Oil and gas legislative update – NOPSEMA's powers strengthened

By Ben Cansdale, Ryan Branch
28 May 2020
NOPSEMA inspectors will have more powers, and GHG title administration changed, under reforms made to the Offshore Petroleum and Greenhouse Gas Storage Act 2006.

Amendments to the Offshore Petroleum and Greenhouse Gas Storage Act 2006 (OPGGS Act) were passed this month aimed at strengthening the enforcement and investigative powers of NOPSEMA in response to pollution emergencies and improving the administration of greenhouse gas (GHG) titles. More specifically, the amendments:

  • strengthen the inspection and enforcement powers of the National Offshore Petroleum Safety and Environmental Management Authority (NOPSEMA) inspectors within State/Territory jurisdictions during an oil pollution emergency that originated in Commonwealth waters; and
  • include measures designed to improve GHG title administration by allowing for:
    • administration and regulation of GHG storage formations that are located partly in State/Territory waters and partly in Commonwealth waters; and
    • adjacent Commonwealth GHG titles to be joined.

Increased powers for NOPSEMA

The Federal Government has voiced concern that the current inspection and enforcement powers of NOPSEMA were not sufficient to ensure compliance by a titleholder with its statutory environmental obligations in the event of an oil pollution emergency originating from Commonwealth waters.

In particular, in the Explanatory Memorandum behind the amendments, the Government noted that NOPSEMA's were limited in the sense that:

  • incident response operations could not access certain premises on a timely basis on account of requirements for warrants or the consent of the titleholder or other persons (such as a vessel conducting clean-up operations); and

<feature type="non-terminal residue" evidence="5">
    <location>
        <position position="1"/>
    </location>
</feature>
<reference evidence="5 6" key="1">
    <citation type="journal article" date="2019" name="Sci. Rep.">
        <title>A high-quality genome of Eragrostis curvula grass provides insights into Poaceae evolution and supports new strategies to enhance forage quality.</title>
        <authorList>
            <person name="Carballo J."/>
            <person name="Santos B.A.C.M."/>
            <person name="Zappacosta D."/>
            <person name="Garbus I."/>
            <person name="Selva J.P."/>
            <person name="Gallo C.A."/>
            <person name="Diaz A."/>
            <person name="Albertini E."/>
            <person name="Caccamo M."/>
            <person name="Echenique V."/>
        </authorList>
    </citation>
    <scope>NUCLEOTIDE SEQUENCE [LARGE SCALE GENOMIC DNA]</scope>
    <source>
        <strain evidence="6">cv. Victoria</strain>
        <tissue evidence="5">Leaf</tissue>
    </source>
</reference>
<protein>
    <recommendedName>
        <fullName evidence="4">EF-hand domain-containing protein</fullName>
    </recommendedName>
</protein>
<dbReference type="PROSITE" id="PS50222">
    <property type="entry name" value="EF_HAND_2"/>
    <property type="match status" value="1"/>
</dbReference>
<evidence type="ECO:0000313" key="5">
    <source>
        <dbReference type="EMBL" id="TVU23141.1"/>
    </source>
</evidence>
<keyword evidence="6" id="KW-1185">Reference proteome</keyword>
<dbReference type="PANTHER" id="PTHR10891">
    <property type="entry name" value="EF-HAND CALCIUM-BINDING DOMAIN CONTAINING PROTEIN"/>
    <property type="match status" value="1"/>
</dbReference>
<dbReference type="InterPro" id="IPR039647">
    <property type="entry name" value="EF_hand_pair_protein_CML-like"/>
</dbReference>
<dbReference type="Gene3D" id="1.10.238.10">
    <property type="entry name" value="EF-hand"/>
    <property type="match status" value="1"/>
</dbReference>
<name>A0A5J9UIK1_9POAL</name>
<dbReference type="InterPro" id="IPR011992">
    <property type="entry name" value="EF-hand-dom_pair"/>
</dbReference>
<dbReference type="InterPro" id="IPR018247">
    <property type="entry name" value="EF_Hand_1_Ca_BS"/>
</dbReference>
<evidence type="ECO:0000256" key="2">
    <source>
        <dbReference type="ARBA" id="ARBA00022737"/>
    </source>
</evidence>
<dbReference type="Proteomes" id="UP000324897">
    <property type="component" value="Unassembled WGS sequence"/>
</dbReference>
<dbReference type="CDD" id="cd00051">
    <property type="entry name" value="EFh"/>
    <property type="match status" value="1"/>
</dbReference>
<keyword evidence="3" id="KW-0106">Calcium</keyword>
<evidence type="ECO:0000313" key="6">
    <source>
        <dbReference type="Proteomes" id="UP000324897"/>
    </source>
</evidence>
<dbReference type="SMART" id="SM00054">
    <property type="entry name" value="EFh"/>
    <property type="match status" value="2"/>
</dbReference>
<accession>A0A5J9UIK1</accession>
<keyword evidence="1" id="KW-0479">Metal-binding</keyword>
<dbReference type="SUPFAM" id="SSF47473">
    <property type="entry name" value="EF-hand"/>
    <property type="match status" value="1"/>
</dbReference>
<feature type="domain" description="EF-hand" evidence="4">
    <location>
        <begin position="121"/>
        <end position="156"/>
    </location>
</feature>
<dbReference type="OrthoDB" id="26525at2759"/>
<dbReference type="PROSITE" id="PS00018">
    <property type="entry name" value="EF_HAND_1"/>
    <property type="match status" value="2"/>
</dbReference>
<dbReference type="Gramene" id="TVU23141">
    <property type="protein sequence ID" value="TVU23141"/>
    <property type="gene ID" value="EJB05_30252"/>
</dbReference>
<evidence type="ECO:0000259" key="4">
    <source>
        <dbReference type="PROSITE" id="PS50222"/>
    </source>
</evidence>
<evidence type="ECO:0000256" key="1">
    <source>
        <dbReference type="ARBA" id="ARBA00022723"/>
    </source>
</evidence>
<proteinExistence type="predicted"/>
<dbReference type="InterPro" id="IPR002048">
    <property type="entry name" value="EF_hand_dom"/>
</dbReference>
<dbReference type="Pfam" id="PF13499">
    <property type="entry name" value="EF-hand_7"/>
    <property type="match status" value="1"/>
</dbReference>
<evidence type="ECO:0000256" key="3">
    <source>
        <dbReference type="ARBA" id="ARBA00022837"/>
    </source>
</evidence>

• NOPSEMA did not have power to inspect for or enforce compliance by the titleholder in areas of State/Territory jurisdiction, such as in coastal waters or onshore.

In the event of an oil pollution emergency arising from operations in Commonwealth waters, NOPSEMA inspectors can now enter premises (including aircraft and vessels) used for the implementation of response obligations without a warrant, even if these premises are located in a State/Territory jurisdiction.

The amendments also extend the operation of the polluter pay obligations, and the power for NOPSEMA to make significant incident directions, under the OPGGS Act in areas of State/Territory jurisdiction with respect to such oil pollution emergencies.

Improving GHG title administration

Single GHG titles may now be granted and administrated for sites that are partly located in Commonwealth waters and partly located in State/Territory waters.

Grant of title will result in the title area being treated as Commonwealth waters for the purposes of the OPGGS Act, and such cross-boundary titles will be regulated under the OPGGS Act in the same manner as GHG titles located exclusively in Commonwealth waters. Decisions will be made by a newly established Cross-boundary Authority, consisting of the responsible Commonwealth Minister and the relevant State or Territory Resources Minister (this is similar to current Joint Authority arrangements for petroleum titles in Commonwealth waters).

Holders of two adjacent Commonwealth GHG titles are now also entitled to apply for a single title across both areas where the title holders have reasonable grounds to suspect that a geological formation straddles both titles. This is designed to address the requirement under the OPGGS Act that GHG injection and storage activities only be conducted wholly within a single title area, which the Government considered would not provide for injection and storage of GHG in such formations straddling adjacent titles.

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